Days of Yore
as recounted by

Bill Day


A 'Ghost' Story by Anthony C. Hopkins, Haddon Gazette May 6, 1982 p5
The other day, while walking on Haddon Avenue by the Friends graveyard, I heard some very eerie noises coming from the other side of the brick wall that separates the cemetery from Haddon Avenue.  It sounded like someone turning over in their grave.  Looking up over the wall, I saw the bronze tablet, in memory of Elizabeth Haddon, fastened to an old buttonwood tree, where it has been for many years.  The table reads in part "Founder and Proprietor of Haddonfield, N.J. Born 1680 - Died 1762.  Buried near this tablet.:  Wondering what could be disturbing the quiet serenity of this little Quaker cemetery, I decided to go home and refresh my reading about the history of Haddonfield.

First, I chose a book entitled " Two Hundredth Anniversary of the Settlement of Haddonfield, N.J. 1713 - 1913", printed by Franklin Printing Co., Phila., copyrighted by J. Linton Engle.  The Forward of the book tells of a letter written by Samuel N. Rhoads to the Haddonfield Civic Assoc., calling attention to the fact that " the year 1713, Elizabeth Haddon had built and occupied her house in the present borough limits, and this was properly the two hundredth anniversary of the founding of Haddonfield."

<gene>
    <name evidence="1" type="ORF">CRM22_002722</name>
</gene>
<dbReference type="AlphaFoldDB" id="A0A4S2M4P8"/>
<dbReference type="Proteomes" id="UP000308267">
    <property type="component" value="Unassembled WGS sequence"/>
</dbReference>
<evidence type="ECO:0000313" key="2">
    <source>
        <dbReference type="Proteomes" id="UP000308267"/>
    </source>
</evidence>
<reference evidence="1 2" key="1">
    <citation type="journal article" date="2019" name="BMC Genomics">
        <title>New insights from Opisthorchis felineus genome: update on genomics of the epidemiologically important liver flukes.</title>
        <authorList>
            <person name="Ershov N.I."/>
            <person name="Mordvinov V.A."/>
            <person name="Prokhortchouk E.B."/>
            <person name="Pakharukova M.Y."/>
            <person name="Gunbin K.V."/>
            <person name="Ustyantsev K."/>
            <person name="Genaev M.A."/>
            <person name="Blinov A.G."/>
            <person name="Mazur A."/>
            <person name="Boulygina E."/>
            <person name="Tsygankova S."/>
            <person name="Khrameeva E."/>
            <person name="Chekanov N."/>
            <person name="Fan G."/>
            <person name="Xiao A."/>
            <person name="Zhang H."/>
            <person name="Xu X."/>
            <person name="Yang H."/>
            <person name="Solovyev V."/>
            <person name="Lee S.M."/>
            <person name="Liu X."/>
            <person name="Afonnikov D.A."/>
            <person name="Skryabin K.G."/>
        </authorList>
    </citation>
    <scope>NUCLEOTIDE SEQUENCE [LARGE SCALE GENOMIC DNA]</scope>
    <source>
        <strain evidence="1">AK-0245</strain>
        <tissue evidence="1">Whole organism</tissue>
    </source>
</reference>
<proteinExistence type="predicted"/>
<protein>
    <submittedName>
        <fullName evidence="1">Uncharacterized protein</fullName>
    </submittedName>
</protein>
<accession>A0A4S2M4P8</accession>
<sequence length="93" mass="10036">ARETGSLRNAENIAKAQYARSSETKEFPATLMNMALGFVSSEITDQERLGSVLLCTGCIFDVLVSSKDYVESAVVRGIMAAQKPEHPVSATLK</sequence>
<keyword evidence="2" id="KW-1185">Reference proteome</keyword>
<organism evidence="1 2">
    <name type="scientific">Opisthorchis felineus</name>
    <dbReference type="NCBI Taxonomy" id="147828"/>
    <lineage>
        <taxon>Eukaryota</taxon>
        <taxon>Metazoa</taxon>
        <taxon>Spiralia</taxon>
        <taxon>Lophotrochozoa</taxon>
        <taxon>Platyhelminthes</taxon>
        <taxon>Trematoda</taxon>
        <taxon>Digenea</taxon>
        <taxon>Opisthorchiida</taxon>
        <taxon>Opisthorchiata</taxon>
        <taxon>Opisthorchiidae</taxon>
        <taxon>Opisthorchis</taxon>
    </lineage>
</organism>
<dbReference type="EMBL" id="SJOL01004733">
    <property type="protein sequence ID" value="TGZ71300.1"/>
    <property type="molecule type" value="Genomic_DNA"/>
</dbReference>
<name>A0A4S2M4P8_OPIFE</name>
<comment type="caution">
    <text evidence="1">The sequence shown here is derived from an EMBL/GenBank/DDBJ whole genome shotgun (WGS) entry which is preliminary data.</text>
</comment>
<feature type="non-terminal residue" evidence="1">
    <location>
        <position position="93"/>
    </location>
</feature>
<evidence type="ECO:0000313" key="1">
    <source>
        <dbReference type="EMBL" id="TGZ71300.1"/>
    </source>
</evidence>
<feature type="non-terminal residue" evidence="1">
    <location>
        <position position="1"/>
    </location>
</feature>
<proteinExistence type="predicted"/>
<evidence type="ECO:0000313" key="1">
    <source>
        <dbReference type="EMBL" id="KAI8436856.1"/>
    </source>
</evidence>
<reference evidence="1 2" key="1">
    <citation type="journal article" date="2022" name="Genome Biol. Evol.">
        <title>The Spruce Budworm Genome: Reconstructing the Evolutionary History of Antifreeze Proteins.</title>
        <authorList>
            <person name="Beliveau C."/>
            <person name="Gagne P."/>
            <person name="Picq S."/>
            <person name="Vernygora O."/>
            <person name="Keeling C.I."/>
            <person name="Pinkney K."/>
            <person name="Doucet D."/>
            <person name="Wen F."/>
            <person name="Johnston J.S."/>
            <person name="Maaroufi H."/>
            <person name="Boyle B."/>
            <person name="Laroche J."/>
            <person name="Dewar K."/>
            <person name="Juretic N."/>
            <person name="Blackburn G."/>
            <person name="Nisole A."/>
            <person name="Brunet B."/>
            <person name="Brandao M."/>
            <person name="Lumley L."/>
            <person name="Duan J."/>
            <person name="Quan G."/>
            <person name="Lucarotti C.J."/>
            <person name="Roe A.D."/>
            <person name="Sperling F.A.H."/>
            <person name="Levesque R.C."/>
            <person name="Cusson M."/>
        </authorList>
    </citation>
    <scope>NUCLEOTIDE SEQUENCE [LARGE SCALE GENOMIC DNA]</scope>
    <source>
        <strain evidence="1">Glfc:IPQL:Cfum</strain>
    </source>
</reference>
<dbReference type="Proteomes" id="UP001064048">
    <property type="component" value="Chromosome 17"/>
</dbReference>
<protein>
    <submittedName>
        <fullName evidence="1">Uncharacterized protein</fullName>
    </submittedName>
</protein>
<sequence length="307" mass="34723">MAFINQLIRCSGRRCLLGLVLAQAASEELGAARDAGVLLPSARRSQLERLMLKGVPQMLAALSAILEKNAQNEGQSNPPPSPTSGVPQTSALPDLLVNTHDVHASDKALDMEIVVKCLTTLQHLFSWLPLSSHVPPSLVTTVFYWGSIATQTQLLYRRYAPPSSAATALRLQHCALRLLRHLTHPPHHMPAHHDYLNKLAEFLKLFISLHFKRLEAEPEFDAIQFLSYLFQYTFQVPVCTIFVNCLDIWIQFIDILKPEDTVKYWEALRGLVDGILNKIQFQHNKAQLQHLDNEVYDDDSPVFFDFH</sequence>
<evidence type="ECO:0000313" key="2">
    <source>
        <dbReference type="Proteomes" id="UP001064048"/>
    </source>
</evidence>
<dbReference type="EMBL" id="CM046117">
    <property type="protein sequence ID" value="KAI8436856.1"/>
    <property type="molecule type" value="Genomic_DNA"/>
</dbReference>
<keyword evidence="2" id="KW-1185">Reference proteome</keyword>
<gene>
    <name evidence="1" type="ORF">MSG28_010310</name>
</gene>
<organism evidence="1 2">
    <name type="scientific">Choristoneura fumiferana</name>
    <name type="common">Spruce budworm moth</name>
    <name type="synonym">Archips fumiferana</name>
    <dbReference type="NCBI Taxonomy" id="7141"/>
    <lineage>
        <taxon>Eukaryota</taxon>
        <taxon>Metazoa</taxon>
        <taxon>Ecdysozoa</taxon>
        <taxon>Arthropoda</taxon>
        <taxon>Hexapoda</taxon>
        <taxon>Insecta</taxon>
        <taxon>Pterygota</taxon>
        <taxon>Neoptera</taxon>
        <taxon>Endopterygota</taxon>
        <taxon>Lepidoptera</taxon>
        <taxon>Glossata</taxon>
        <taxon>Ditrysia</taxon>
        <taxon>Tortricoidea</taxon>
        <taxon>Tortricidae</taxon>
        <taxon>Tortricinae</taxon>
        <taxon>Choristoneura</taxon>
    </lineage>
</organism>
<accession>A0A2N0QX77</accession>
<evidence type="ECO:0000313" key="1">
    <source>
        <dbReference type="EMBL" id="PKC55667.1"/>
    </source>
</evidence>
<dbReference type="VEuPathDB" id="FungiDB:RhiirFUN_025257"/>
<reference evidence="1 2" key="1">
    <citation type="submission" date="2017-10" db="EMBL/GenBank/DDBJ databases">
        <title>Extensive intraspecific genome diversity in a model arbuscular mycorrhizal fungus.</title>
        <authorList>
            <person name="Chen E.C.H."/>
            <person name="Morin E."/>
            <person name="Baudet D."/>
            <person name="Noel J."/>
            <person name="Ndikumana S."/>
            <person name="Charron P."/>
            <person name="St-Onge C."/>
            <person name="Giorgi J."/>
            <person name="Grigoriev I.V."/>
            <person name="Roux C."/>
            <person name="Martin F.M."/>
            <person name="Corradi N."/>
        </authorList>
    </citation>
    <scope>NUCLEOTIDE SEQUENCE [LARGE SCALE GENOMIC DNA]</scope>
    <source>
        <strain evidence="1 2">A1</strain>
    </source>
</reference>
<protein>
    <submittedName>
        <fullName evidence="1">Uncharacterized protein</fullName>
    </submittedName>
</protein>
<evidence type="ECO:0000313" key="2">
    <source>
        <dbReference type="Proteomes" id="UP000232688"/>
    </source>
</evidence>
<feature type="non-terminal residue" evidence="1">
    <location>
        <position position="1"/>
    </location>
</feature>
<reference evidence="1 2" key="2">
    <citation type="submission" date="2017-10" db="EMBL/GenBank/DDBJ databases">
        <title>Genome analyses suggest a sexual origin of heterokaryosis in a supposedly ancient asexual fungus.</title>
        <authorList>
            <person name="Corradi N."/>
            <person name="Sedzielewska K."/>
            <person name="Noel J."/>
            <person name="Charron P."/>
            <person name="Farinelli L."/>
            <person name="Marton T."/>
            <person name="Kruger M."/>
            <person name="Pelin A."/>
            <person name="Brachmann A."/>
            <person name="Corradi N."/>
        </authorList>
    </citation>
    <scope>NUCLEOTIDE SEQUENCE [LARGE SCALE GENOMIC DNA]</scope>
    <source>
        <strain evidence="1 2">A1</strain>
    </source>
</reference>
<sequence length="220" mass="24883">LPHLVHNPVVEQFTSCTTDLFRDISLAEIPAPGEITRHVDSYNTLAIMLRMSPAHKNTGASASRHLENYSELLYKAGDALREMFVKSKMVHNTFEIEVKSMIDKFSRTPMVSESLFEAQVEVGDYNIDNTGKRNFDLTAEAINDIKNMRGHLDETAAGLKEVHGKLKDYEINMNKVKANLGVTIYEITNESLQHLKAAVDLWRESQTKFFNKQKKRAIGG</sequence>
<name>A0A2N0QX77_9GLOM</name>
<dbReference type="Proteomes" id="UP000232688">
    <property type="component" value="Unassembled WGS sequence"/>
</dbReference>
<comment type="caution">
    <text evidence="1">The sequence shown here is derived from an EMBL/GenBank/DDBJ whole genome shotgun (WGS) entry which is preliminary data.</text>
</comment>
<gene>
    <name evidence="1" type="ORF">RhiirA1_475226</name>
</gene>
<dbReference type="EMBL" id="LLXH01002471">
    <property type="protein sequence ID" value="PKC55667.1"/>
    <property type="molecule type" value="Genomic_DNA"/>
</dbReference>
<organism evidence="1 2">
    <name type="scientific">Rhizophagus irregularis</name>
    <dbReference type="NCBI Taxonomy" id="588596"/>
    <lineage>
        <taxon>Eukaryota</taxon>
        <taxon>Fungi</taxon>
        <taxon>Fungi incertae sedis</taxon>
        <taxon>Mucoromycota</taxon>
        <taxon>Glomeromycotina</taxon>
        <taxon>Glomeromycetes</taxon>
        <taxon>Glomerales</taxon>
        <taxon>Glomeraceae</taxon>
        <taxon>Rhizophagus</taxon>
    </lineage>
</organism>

At the end of the Foreward are listed the names of the Committee on Publication.  They were Julia B. Gill, Samuel N. Rhoads, J. Linton Engle, George J. Bergan and James I. Pennypacker, Chairman.

Secondly, I chose a book entitled "This is Haddonfield", a volume published by the Haddonfield Historical Society, 1963, in recognition of the 250th Anniversary of Haddonfield, prepared by a committee of its members and under the Chairmanship of Mrs. Jesse G. Haydock.  On the first page of this book is a proclamation by the three Commissioners of Haddonfield, proclaiming 1963 to be the 250th Anniversary year of the founding of Haddonfield.

Thirdly, I checked five "Welcome Signs" posted on each of the streets leading into Haddonfield.  They all read "Welcome to Historic Haddonfield, Founded in 1713."

Fourthly, I got out three or four recent copies of the Haddon Gazette and found several articles written by Joan Alken.  One in the April 8 [1982] edition, entitled "Anniversary Dates Clarified", say that 1913 was the date which commemorated the 200th anniversary of the "founding" of Haddonfield.  The Book printed by J. Linton Engle, and describing the celebration is clearly entitled "The 200th Anniversary of the Settlement of Haddonfield".

1982 is the 300th Anniversary of the date on which Francis Collins built a house in the wilderness and called Mountwell, long before there was a Haddonfield.

2013 will be the 300th Anniversary of the date that Elizabeth Haddon built a house on a tract of land owned by her father John Haddon of England.  She named it Haddonfield.  I line in Haddonfield, not "Mountwell" or "Collinsville".

From now on when I walk past the not so tranquil Friends Cemetery along Haddon Avenue, I will be careful to cross over to the far side of the street and start whistling until I get by. Homepage
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